We've begun to pursue this idea called the cultural brain hypothesis—the idea that the real driver in the expansion of human brains was this growing cumulative body of cultural information.


WHAT IS VALUE? WHAT IS MONEY?

Topic: 

  • CULTURE
http://vimeo.com/80815481

"We have always had this tension of understanding the world, at small spatial scales or individual scales, and large macro scales. In the past when we looked at macro scales, at least when it comes to many social phenomena, we aggregated everything. Our idea of macro is, by an accident of history, a synonym of aggregate, a mass in which everything is added up and in which individuality is lost. What data at high spatial resolution, temporal resolution and typological resolution is allowing us to do, is to see the big picture without losing the individuality inside it."

WHAT IS VALUE? WHAT IS MONEY?

[8.28.12]

We have always had this tension of understanding the world, at small spatial scales or individual scales, and large macro scales. In the past when we looked at macro scales, at least when it comes to many social phenomena, we aggregated everything. Our idea of macro is, by an accident of history, a synonym of aggregate, a mass in which everything is added up and in which individuality is lost. What data at high spatial resolution, temporal resolution and typological resolution is allowing us to do, is to see the big picture without losing the individuality inside it.

CESAR HIDALGO is an assistant professor at the MIT Media Lab, and faculty associate at Harvard University’s Center for International Development.  His work focuses on improving the understanding of systems by using and developing concepts of complexity, evolution, and network science. He is also the founder and driving force behind Cambridge Nights, a series of online video interviews with academics who discuss the way in which they view the world.

Cesar Hidalgo's Edge Bio Page



[44:08 minutes]


WHAT IS VALUE? WHAT IS MONEY?

[CESAR HIDALGO:] I've been thinking about a variety of things. One of the things that I come across a lot is this idea of big data, or the use of data. Whether it's just hype, or whether it's going to be something deeper, something useful. There's a big promise on our newfound ability to collect large amounts of data and I can illustrate that through a few examples. I think that our ability to collect data  is opening an increase in resolution that is unprecedented. We are able to see systems that we have looked at many times before. But we're able to see them in much more detail, and my belief is that increase in detail is not cosmetic.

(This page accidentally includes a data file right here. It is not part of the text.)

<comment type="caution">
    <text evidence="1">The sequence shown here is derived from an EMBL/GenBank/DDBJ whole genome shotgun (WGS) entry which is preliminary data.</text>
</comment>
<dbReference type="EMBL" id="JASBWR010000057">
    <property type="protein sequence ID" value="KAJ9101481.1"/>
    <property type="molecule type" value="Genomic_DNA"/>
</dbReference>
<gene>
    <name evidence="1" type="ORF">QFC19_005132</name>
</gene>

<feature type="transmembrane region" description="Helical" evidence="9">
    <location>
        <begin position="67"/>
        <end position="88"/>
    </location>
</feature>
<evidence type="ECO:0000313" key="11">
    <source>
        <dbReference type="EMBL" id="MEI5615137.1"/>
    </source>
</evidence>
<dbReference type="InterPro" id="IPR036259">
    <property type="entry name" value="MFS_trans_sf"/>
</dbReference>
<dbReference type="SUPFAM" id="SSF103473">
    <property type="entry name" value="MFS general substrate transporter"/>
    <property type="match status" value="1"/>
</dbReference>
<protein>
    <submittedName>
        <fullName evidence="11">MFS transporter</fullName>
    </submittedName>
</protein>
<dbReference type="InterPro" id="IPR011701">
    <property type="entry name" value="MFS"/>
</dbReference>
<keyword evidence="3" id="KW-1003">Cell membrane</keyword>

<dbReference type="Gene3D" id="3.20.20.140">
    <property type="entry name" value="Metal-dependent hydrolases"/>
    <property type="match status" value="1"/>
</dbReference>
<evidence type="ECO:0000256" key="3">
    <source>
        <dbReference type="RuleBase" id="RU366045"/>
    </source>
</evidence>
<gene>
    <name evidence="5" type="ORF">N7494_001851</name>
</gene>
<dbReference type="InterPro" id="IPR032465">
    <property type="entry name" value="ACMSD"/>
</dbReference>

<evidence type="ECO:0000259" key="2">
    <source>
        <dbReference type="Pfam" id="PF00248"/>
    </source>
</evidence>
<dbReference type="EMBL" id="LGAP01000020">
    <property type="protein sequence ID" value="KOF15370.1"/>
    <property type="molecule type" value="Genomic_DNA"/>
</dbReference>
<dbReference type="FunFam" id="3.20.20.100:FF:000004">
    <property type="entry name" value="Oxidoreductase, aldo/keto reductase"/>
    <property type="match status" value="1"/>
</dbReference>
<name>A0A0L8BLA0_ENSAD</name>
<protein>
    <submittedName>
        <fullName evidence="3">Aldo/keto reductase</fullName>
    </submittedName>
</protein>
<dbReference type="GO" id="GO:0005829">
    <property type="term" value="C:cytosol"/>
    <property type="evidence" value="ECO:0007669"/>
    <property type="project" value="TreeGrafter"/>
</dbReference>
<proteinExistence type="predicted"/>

A NEW KIND OF SOCIAL SCIENCE FOR THE 21st CENTURY

[8.21.12]

These three things—a biological hurricane, computational social science, and the rediscovery of experimentation—are going to change the social sciences in the 21st century. With that change will come, in my judgment, a variety of discoveries and opportunities that offer tremendous prospect for improving the human condition.

It's one thing to say that the way in which we study our object of inquiry, namely humans, is undergoing profound change, as I think it is. The social sciences are indeed changing. But the next question is: is the object of inquiry also undergoing profound change? It's not just how we study it that's changing, which it is. The question is: is the thing itself, our humanity, also changing?

NICHOLAS A. CHRISTAKIS is a Physician and Social Scientist, Harvard University; Coauthor (with James Fowler) of Connected: The Surprising Power of Our Social Networks and How They Shape Our Lives.

Nicholas A. Christakis's Edge Bio Page
 


[40:59 minutes]


A NEW KIND OF SOCIAL SCIENCE FOR THE 21st CENTURY

[NICHOLAS A. CHRISTAKIS:] In the 20th century, there was a tremendous expectation, or appreciation, for the role that the biological and the physical sciences could play in improving human welfare and human affairs. We had everything from the discovery of nuclear power to plastics to, in biology, the discovery of new drugs, beginning with penicillin (which is one of the gigantic feats of human ingenuity ever). We had this phenomenal progress that was made in the sciences, in the physical and the biological sciences.

In the 21st century, the social sciences offer equal promise for improving human welfare. The advances that we have made and will be making, especially in understanding human behavior and its very deep origins, will be translated into interventions of diverse sorts that will have a much bigger impact in terms of improving human welfare than many of the prior examples that I gave.